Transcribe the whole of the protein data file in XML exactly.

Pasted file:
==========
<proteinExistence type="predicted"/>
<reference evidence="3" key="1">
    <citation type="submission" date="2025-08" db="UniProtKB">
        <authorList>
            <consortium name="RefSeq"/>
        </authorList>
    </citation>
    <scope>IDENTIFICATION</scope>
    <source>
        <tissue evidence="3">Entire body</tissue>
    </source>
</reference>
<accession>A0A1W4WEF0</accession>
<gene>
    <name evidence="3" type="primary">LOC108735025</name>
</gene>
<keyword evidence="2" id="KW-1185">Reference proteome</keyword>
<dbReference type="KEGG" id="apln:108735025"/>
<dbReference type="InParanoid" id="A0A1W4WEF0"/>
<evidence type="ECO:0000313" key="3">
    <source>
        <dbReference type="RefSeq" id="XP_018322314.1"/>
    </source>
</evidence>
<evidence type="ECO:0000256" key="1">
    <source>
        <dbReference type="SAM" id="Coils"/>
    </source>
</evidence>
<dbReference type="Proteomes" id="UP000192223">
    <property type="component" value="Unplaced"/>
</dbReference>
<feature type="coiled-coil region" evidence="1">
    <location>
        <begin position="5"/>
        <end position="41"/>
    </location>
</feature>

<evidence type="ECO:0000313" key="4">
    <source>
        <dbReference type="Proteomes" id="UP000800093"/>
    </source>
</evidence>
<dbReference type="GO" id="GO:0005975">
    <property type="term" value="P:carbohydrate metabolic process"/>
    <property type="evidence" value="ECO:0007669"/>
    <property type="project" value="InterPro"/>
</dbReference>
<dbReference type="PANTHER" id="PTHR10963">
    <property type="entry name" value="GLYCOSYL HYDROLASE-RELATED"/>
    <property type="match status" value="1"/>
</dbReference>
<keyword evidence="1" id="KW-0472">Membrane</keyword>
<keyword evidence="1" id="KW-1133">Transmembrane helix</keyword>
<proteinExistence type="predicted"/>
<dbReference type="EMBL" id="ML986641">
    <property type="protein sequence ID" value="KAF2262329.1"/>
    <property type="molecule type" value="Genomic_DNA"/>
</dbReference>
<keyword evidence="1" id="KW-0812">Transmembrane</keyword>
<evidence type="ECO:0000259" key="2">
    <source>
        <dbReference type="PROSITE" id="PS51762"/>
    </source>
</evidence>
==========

<proteinExistence type="predicted"/>
<reference evidence="3" key="1">
    <citation type="submission" date="2025-08" db="UniProtKB">
        <authorList>
            <consortium name="RefSeq"/>
        </authorList>
    </citation>
    <scope>IDENTIFICATION</scope>
    <source>
        <tissue evidence="3">Entire body</tissue>
    </source>
</reference>
<accession>A0A1W4WEF0</accession>
<gene>
    <name evidence="3" type="primary">LOC108735025</name>
</gene>
<keyword evidence="2" id="KW-1185">Reference proteome</keyword>
<dbReference type="KEGG" id="apln:108735025"/>
<dbReference type="InParanoid" id="A0A1W4WEF0"/>
<evidence type="ECO:0000313" key="3">
    <source>
        <dbReference type="RefSeq" id="XP_018322314.1"/>
    </source>
</evidence>
<evidence type="ECO:0000256" key="1">
    <source>
        <dbReference type="SAM" id="Coils"/>
    </source>
</evidence>
<dbReference type="Proteomes" id="UP000192223">
    <property type="component" value="Unplaced"/>
</dbReference>
<feature type="coiled-coil region" evidence="1">
    <location>
        <begin position="5"/>
        <end position="41"/>
    </location>
</feature>

<evidence type="ECO:0000313" key="4">
    <source>
        <dbReference type="Proteomes" id="UP000800093"/>
    </source>
</evidence>
<dbReference type="GO" id="GO:0005975">
    <property type="term" value="P:carbohydrate metabolic process"/>
    <property type="evidence" value="ECO:0007669"/>
    <property type="project" value="InterPro"/>
</dbReference>
<dbReference type="PANTHER" id="PTHR10963">
    <property type="entry name" value="GLYCOSYL HYDROLASE-RELATED"/>
    <property type="match status" value="1"/>
</dbReference>
<keyword evidence="1" id="KW-0472">Membrane</keyword>
<keyword evidence="1" id="KW-1133">Transmembrane helix</keyword>
<proteinExistence type="predicted"/>
<dbReference type="EMBL" id="ML986641">
    <property type="protein sequence ID" value="KAF2262329.1"/>
    <property type="molecule type" value="Genomic_DNA"/>
</dbReference>
<keyword evidence="1" id="KW-0812">Transmembrane</keyword>
<evidence type="ECO:0000259" key="2">
    <source>
        <dbReference type="PROSITE" id="PS51762"/>
    </source>
</evidence>